A rare misfire from Sayre.

CITYSCAPE

WHERE SCIENCE AND ART MEET

An eclectic collection of photos of architecture is linked by simple rhymes in large type, highlighting the visual confluence of engineering and art.

A photo depicting electrical wires against a building with corrugated siding is accompanied by the text “Lines merge, / diverge, divide,” followed by “Science, math, art / live side by side” on the facing page, accompanying photos of a statue of a lion, a tiled wall, and a close-up of a grille of some sort. Similarly, curves, triangles, and other geometric elements are evoked in photos of skyscrapers, bridges, cranes, and sculpture. In places, the concept seems too advanced for the likely audience. “Structures transmit,” set against a photo of electrical transformers, is shown opposite the text “transport, / and power,” which accompanies four photos: of people riding a Vespa, a fire engine, an overhead view of a recreational kayaker, and a view of the U.S. Capitol with a school bus in the foreground. Readers will be understandably confused as they try to parse this sentence. Are the scooter, fire engine, and kayak to be read as “structures”? Is the picture of the Capitol dome a play on the word “power”? Most of the generic cityscape images seem to be of Chicago, with landmark structures from Machu Picchu, London, Paris, and other cities mixed in. A concluding spread contains questions for children to consider as they navigate cities.

A rare misfire from Sayre. (Informational picture book. 5-9)

Pub Date: May 19, 2020

ISBN: 978-0-06-289331-4

Page Count: 40

Publisher: Greenwillow Books

Review Posted Online: Feb. 18, 2020

Kirkus Reviews Issue: March 15, 2020

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A solid introduction to fascinating artists, some familiar, others less so.

WOMEN ARTISTS A TO Z

Contemporary and historical female artists are showcased for younger readers.

The artists’ names aren’t presented in A-to-Z order. The alphabetical arrangement actually identifies signature motifs (“D is for Dots” for Yayoi Kusama); preferred media (“I is for Ink” for Elizabeth Catlett); or cultural, natural, or personal motives underlying artworks (“N is for Nature” for Maya Lin). Various media are covered, such as painting, box assemblage, collage, photography, pottery, and sculpture. One artist named isn’t an individual but rather the Gee’s Bend Collective, “generations of African American women in Gee’s Bend, Alabama,” renowned for quilting artistry. Each artist and her or their work is introduced on a double-page spread that features succinct descriptions conveying much admiring, easily comprehensible information. Colorful illustrations include graphically simplified representations of the women at work or alongside examples of their art; the spreads provide ample space for readers to understand what the artists produced. Several women were alive when this volume was written; some died in the recent past or last century; two worked several hundred years ago, when female artists were rare. Commendably, the profiled artists are very diverse: African American, Latina, Native American, Asian, white, and multiethnic women are represented; this diversity is reflected in their work, as explained via texts and illustrations.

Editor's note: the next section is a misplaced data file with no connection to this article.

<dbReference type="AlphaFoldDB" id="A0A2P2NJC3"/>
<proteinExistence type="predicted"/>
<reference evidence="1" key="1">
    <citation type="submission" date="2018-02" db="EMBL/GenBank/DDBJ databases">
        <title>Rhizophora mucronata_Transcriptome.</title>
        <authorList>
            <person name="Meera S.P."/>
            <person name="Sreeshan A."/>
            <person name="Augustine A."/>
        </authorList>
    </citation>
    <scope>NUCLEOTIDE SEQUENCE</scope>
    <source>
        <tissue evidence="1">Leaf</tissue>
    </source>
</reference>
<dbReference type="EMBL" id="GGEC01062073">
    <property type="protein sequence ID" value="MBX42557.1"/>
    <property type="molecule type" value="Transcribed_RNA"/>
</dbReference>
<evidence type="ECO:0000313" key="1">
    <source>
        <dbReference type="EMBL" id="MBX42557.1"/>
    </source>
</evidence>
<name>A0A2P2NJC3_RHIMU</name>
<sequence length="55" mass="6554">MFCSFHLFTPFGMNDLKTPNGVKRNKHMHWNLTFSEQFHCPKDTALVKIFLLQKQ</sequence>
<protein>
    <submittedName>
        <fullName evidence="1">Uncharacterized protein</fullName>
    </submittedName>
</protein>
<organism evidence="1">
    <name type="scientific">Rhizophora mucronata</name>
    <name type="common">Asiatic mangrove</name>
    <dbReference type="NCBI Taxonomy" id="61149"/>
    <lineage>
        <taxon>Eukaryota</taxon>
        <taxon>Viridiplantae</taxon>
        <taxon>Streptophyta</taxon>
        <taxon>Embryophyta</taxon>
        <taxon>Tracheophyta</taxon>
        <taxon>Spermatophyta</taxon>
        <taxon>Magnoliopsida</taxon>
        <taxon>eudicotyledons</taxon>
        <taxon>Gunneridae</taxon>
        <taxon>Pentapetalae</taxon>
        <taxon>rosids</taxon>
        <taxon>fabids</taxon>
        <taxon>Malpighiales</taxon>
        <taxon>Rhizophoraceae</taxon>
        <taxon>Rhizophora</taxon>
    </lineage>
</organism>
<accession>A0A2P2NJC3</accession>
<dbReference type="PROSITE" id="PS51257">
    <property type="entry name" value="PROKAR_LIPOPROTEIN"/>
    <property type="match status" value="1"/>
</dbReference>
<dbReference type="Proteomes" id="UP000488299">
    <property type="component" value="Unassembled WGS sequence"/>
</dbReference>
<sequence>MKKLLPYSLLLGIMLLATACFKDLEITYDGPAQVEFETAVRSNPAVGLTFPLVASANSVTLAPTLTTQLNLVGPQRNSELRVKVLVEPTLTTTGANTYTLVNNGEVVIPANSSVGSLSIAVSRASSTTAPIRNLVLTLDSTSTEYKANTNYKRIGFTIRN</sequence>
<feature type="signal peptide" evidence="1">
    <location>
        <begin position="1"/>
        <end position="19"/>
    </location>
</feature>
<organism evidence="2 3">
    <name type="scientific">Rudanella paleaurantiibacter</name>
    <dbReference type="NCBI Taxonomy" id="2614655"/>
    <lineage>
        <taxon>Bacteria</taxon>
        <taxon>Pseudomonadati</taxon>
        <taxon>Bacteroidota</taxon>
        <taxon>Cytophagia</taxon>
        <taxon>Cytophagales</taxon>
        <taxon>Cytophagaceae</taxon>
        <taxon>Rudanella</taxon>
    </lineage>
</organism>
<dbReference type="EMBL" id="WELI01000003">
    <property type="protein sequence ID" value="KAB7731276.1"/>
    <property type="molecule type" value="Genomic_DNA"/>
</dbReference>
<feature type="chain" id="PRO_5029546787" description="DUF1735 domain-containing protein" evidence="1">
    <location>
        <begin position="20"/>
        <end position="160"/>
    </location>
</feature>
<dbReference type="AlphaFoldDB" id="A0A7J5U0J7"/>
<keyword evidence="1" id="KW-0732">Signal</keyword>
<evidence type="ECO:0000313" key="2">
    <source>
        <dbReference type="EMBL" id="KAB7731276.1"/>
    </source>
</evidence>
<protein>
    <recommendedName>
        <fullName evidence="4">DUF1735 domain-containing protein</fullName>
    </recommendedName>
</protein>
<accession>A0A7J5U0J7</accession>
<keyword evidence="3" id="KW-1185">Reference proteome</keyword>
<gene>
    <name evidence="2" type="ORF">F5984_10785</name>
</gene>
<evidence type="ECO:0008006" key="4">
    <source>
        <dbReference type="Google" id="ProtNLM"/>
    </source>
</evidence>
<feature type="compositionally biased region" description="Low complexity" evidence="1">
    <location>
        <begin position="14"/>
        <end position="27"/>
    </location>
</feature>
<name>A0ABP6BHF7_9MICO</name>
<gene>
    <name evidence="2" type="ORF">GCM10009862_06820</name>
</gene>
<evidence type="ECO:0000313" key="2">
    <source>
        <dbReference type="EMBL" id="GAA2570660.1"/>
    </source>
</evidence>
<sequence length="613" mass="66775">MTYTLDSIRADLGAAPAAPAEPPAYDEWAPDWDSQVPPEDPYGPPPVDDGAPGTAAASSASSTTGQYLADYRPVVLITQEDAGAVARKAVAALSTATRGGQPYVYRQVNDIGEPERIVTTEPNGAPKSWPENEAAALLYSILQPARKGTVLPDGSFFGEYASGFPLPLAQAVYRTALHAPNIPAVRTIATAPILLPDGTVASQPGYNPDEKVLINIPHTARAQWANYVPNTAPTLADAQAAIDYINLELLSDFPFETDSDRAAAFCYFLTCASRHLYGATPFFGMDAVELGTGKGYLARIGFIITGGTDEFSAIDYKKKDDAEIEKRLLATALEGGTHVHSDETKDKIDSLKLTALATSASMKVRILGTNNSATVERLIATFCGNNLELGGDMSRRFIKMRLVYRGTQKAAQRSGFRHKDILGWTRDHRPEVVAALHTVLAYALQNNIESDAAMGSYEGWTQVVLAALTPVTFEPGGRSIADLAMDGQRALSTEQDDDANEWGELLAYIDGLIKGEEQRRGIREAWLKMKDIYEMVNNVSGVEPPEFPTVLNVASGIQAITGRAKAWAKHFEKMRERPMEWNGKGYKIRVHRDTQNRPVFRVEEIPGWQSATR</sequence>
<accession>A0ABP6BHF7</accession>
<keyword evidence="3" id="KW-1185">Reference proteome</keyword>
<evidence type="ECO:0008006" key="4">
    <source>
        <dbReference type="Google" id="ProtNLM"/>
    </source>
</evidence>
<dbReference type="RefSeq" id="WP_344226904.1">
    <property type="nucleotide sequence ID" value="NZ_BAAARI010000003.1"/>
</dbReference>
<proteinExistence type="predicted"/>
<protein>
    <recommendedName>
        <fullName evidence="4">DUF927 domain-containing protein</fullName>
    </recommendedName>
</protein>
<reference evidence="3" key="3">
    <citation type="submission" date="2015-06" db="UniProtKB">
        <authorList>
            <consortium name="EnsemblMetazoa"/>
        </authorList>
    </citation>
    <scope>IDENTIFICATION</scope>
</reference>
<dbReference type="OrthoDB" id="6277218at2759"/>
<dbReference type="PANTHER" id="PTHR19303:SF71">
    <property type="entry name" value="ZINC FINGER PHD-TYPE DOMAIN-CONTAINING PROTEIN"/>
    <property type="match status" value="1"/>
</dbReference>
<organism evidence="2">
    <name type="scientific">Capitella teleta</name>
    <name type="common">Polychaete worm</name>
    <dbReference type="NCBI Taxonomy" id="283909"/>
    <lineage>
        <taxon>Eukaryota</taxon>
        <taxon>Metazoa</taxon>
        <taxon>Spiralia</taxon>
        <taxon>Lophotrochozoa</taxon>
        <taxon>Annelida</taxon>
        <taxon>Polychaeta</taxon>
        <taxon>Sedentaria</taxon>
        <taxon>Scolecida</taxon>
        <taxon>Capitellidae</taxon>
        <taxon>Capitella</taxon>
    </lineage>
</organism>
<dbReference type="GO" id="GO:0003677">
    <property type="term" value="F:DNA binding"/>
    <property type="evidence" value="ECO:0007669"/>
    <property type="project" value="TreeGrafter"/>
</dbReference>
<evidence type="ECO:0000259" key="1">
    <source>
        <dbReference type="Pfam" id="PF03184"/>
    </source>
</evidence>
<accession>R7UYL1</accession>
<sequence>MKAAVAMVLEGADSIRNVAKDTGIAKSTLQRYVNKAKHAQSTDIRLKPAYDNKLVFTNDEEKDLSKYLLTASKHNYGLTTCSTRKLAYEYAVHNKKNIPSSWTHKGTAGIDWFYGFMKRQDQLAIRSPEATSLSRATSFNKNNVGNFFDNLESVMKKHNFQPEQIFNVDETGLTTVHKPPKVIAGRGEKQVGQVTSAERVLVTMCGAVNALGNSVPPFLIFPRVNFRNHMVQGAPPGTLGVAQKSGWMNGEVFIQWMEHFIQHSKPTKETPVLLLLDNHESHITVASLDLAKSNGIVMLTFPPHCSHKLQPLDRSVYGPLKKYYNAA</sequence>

A solid introduction to fascinating artists, some familiar, others less so. (minibiographies, discussion questions, art suggestions) (Informational picture book. 6-9)

Pub Date: Feb. 11, 2020

ISBN: 978-0-593-10872-7

Page Count: 64

Publisher: Dial Books

Review Posted Online: Dec. 8, 2019

Kirkus Reviews Issue: Jan. 1, 2020

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Both playful and enlightening, period.

A BUNCH OF PUNCTUATION

A collection of peppy poems and clever pictures explains different forms of punctuation.

Rebecca Kai Dotlich’s “A Punctuation Tale” kicks off the proceedings with a punny description of a day full of punctuation; goodnight is “cuddled / in quotation marks.” Ensuing poems discuss the comma, the apostrophe, the dash (“A subdued dude / in tweet and text / he signals what / is coming next”), the colon, the exclamation point, and ellipses. Allan Wolf’s poem about this last is called “…” and begins, “The silent ellipsis… / replaces…words missed.” Prince Redcloud’s “Question Marks” is particularly delightful, with the question “Why?” dancing diagonally down in stair steps. The emphatic answer is a repeated “Because!” Other poems pay tribute to quotation marks, the hyphen, and the period. Michele Kruger explains “The Purpose of Parentheses”: “inside a pair / ( ) ( ) ( ) ( ) ( ) ( ) ( ) ( ) / of slender curves / we’ll hold your few / inserted words.” The final poem is editor Hopkins’ own, “Lines Written for You to Think About” (inspired by Carl Sandburg), urging young readers to write their own verses employing (what else?) punctuation. The 12 poets included work with a variety of devices and styles for an always-fresh feel. Bloch’s illustrations are delightfully surprising, both illustrating each poem’s key points and playfully riffing on the punctuation itself.

Both playful and enlightening, period. (Picture book/poetry. 5-8)

Pub Date: Aug. 7, 2018

ISBN: 978-1-59078-994-0

Page Count: 32

Publisher: Wordsong/Boyds Mills

Review Posted Online: May 28, 2018

Kirkus Reviews Issue: June 15, 2018

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